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Poland could restrict the use of Huawei products after arrested worker



WARSAW (Reuters) – Poland could consider banning the use of Huawei products by public bodies, a senior official said on Sunday after arresting a Chinese Huawei official in Eastern European country last week.

FILE PHOTO: Participants pass at a Huawei booth in 2019 CES in Las Vegas, Nevada, USA on January 9, 2019. REUTERS / Steve Marcus / File Photo

The Polish government could also look to tighten the legislation for to allow authorities to limit the availability of products made by any company considered to pose a security threat.

Poland arrested a Chinese employee of Huawei and a former Polish security officer on spying allegations, officials and sources told Reuters Friday, a step that could burn Western security issues about the telecom equipment maker.

An official responsible for cyber security told Reuters "abrupt" political changes against Huawei was not justified after the arrest.

But he said the use of company products by government entities could be revised.

"We want to analyze whether … our decision can put an end to the use of Huawei products," explained Karol Okonski to Reuters.

"We do not have the legal means to force private companies or citizens to stop using the products of an IT company. It cannot be ruled out that we will consider legislative changes that allow such a move," he added.

On Friday, a Polish security services spokesman said the Polish official arrested by the country's internal security agency (ISA) was responsible for issuing security certificates for equipment used by the public administration.

"(He) used to work for a number of public institutions, had important leadership positions and was also associated with … institutions that protect internal security," he told the broadcaster.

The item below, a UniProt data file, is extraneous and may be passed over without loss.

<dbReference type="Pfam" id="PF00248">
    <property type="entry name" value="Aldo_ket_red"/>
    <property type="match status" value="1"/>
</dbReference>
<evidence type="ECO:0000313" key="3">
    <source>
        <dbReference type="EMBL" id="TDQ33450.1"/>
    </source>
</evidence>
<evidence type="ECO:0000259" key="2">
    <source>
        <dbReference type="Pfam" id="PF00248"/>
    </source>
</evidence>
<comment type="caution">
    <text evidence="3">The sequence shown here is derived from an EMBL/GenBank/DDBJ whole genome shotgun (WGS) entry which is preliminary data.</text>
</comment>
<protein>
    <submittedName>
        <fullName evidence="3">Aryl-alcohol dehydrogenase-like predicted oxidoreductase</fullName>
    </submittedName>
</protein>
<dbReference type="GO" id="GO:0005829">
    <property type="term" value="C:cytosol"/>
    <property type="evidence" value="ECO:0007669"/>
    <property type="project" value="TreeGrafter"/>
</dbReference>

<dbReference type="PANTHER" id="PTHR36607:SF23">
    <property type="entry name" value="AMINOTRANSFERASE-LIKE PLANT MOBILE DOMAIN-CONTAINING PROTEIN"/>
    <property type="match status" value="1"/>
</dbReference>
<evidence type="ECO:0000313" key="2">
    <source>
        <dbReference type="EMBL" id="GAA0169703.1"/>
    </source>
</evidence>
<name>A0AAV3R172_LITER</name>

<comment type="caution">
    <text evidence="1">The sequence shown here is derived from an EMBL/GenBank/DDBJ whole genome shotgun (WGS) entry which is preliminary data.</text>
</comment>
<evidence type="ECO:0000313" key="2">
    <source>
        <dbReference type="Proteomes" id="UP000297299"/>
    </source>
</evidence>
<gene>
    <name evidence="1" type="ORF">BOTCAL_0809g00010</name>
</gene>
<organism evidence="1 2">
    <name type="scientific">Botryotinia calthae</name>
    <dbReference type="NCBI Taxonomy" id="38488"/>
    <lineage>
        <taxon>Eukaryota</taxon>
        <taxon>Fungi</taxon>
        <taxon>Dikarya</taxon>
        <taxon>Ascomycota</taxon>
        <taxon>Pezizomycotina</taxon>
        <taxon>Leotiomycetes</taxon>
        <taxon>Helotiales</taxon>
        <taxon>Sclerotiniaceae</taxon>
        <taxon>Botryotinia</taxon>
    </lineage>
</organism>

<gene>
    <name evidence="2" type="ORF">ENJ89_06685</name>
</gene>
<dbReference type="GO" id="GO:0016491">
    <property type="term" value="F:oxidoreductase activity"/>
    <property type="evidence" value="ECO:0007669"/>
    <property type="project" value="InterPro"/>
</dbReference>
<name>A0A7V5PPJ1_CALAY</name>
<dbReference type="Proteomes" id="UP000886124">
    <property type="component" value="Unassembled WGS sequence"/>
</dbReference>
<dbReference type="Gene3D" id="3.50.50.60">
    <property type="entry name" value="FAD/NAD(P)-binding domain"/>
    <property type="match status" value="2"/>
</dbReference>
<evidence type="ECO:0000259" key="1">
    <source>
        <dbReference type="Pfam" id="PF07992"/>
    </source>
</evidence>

Huawei said he had dismissed his employee and added his "alleged actions have no relation to the company."

Huawei, the world's largest manufacturer of telecommunications equipment, faces intense Western control over its relationship with China's government and US-led claims that its units could be used by Beijing for espionage.

No evidence has been presented publicly, and the company has repeatedly denied the allegations, but several Western countries have restricted Huawei's access to their markets.

Polish internal minister, Joachim Brudzinski, urged the EU and NATO to work in a common position on whether Huawei should be excluded from their markets.

"We are exploring the readiness of the MEPs (EU and NATO) to work in a common position," says Okonski to Reuters, referring to the new generation of 5G telecommunications infrastructure.

Our Standards: Thomson Reuters Trust Principles.

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